This question popped to my head when I watched Pi where the mathematican told the Jews "Didnt you calculate every 216 digit number allready?"

So I want to find every possible 216 digit number possible.

Here is an example


What I want.

A computer that finds 216 digit numbers and puts them on hard storage.

How long would it take with todays computers like IBM Summit? How much storage would be required to store all these numbers? And also how much data storage would be needed to store all these numbers with an index system? Like Index No 547 is

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    $\begingroup$ Script from the movie Pi MAX: It's more than God...it's everything. It's math and science and nature...the universe. I saw the Universe's DNA. MAX: It's just a number. I'm sure you've written down every two hundred sixteen number. You've translated all of them. You've intoned them all. Haven't you? But what's it gotten you? The number is nothing! It's the meaning, the syntax. It's what's between the numbers. If you have not understood it, it’s not for you. I've got it, I’ve got it and I understand it, I'm going to see it! Rabbi...I was chosen $\endgroup$
    – John L.
    Jun 13, 2019 at 14:00
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    $\begingroup$ I claim that all 216-digit numbers are stored in my computer. For example, you want to see all of them, my computer can demonstrate that. If you want to see a specific one either by its value or its location, my computer will print that one. My computer just store them compressed by an algorithm that can be decompressed on the fly. $\endgroup$
    – John L.
    Jun 15, 2019 at 10:00
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    $\begingroup$ This depends a lot on what you mean by 'find' or 'calculate'. How to formally argue this can be rather involved and non-obvious, see for instance Is there any data structure that cant be represented or described inside a comp and Andrej's answer to that question in particular. $\endgroup$
    – Discrete lizard
    Jun 15, 2019 at 14:36
  • $\begingroup$ @Discretelizard I want a computer to find every 216 digit number and store it on disc. $\endgroup$ Jun 15, 2019 at 15:50
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    $\begingroup$ @JonathanIrons Storing a number on a disc too, can be done in different ways. For instance, you do not exclude the method Apass.Jack mentioned, and I have the feeling that that isn't what you're looking for. $\endgroup$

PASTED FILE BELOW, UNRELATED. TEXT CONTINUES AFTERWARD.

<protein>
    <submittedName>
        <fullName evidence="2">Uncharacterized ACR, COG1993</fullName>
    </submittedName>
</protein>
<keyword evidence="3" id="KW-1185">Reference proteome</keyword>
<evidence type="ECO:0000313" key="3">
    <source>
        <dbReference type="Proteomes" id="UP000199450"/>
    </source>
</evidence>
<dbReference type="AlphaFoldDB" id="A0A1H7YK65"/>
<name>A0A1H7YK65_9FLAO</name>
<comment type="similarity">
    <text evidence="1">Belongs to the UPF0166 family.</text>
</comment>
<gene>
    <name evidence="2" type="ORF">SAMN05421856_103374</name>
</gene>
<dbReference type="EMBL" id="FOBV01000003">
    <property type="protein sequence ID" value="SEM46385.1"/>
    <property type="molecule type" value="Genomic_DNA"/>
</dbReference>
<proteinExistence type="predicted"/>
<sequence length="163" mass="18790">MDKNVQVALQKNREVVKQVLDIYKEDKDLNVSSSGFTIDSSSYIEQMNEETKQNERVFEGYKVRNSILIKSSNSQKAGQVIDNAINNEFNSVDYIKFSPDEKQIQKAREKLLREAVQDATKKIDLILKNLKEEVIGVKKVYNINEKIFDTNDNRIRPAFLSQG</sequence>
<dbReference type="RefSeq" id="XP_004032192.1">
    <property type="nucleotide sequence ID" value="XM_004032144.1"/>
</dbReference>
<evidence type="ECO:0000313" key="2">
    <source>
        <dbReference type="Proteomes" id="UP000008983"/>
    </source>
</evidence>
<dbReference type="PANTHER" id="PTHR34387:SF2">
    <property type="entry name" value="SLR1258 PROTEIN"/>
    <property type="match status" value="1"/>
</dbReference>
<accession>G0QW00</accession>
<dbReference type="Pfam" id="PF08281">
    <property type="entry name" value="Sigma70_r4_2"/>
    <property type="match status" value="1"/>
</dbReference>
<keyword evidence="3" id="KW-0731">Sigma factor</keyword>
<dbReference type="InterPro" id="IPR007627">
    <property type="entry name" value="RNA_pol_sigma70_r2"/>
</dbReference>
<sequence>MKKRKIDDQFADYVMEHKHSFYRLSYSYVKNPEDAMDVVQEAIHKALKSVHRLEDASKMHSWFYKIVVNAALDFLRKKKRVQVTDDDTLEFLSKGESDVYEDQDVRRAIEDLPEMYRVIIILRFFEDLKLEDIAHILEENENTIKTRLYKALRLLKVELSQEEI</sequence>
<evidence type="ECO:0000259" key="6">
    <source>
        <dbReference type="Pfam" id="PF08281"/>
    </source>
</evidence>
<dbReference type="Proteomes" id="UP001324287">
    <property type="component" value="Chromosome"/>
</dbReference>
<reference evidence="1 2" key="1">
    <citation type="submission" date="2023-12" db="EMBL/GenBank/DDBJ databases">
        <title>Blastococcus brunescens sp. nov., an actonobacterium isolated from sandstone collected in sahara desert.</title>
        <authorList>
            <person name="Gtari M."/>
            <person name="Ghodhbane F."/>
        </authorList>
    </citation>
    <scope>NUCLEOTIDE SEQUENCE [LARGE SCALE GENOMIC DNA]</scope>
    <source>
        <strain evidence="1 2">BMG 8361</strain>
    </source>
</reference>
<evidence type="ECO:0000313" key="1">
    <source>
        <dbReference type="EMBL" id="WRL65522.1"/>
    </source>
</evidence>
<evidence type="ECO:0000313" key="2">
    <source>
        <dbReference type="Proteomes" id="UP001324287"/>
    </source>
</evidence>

– Discrete lizard
    Jun 15, 2019 at 16:16

1 Answer 1


$1.0531229 \times 10^{65}$ is approximately $2^{216}$ so when you say " every possible $216$ digit number " I assume you mean every possible sequence of $216$ binary digits i.e. bits.

Each sequence occupies $216$ bits, so the minimum storage for all possible sequences (if we ignore factors like aligining on word boundaries) is $216 \times 1.0531229 \times 10^{65} \approx 2.27 \times 10^{67}$ bits. That's around $10^{40}$ yottabytes.

By my rough calculation, it will take a time of the order of the current age of the universe to generate all these combinations, and something around the size of the solar system to store all of them !

  • $\begingroup$ So much data for some combinations composed of 1 2 3 4 5 6 7 8 9 0... $\endgroup$ Jun 13, 2019 at 10:42
  • $\begingroup$ I meant you were wrong. I just wanted every possible number combination with 216 numbers. not every single one zero state $\endgroup$ Jun 13, 2019 at 10:59
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    $\begingroup$ So where does "1.0531229e+65" in your question come from ? If you mean every possible sequence of $216$ decimal digits then the numbers get even large since there are $10^{216}$ possible sequences. If you mean something else then you need to make your questions much clearer. $\endgroup$
    – gandalf61
    Jun 13, 2019 at 12:20
  • $\begingroup$ Its what someone told me. Let me edit question $\endgroup$ Jun 13, 2019 at 12:31

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